In vivo and in vitro conversion of 7-dehydrocholesterol into vitamin D3 in rat skin by ultraviolet ray's irradiation.J Nutr Sci Vitaminol (Tokyo). 1978; 24(1):47-56.JN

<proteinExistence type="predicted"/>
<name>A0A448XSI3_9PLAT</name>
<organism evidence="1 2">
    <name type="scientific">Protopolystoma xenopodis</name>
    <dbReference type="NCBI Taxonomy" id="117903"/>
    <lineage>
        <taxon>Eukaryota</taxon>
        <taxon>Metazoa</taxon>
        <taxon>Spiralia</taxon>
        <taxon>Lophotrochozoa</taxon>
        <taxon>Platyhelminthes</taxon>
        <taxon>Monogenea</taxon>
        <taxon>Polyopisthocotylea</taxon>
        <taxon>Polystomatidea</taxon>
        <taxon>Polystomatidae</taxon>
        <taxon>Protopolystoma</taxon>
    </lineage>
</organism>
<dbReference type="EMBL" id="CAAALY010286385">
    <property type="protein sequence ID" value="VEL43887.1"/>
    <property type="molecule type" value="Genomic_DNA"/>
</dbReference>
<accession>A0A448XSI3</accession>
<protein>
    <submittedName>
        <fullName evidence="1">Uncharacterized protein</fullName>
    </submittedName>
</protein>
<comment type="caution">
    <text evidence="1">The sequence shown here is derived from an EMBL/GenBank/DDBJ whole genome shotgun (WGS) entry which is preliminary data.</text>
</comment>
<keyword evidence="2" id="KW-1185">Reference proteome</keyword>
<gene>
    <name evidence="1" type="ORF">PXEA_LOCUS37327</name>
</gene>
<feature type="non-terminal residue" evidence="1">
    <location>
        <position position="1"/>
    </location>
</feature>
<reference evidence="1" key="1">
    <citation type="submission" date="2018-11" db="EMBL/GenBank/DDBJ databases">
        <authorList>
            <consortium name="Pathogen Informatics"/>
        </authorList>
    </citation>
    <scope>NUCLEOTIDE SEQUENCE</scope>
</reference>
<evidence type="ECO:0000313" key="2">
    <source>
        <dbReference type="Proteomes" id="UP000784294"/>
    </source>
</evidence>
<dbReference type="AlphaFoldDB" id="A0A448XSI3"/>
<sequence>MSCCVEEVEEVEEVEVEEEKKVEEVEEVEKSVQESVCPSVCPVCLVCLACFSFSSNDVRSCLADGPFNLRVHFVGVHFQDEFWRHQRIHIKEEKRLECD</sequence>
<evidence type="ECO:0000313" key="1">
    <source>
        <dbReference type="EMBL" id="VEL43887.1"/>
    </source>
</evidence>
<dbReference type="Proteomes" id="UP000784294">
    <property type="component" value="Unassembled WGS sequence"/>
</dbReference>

In order to confirm the photochemical conversion of 7-dehydrocholesterol (7-DHC) into vitamin D3 in rat skin, the following in vitro and in vivo experiments were carried out. In the first (in vitro) experiment, the skin stripped off from a sacrificed normal rat was irradiated with an ultraviolet (UV) lamp for a constant period. In the second (in vivo) experiment, the normal rat, irradiated under the same condition mentioned above, was sacrificed and then the skin was stripped off. Lipids were individually extracted with chloroform-methanol (1:1) from the skin obtained in the two experiments and the solvent was evaporated. The resulting residue was saponified and the unsaponifiable matter extracted with benzene was purified by application to hydroxyalkoxy-propyl (HAP) Sephadex column chromatography. The resulting purified vitamin D3 fraction was applied to high-performance liquid chromatography (HPLC) in order to estimate vitamin D3. No peak, aside from that of alpha-naphthol as an internal standard, was observed in the HPLC chromatogram on the skin obtained from the non-irradiated rat, whereas the peak corresponding to vitamin D3 was observed in each HPLC chromatogram on both the irradiated skin (in vitro experiment) and the skin obtained from the irradiated rat (in vivo experiment). The peaks, confirmed to be due to vitamin D3 by the results of co-chromatography, were increased according to the increase of irradiation energy and there were little differences between the corresponding estimated values of vitamin D3 in the two experiments. These results prompted the conclusion that 7-DHC in rat skin was photochemically converted into vitamin D3 by UV irradiation and that the in vivo conversion mechanism might be the same as the in vitro one.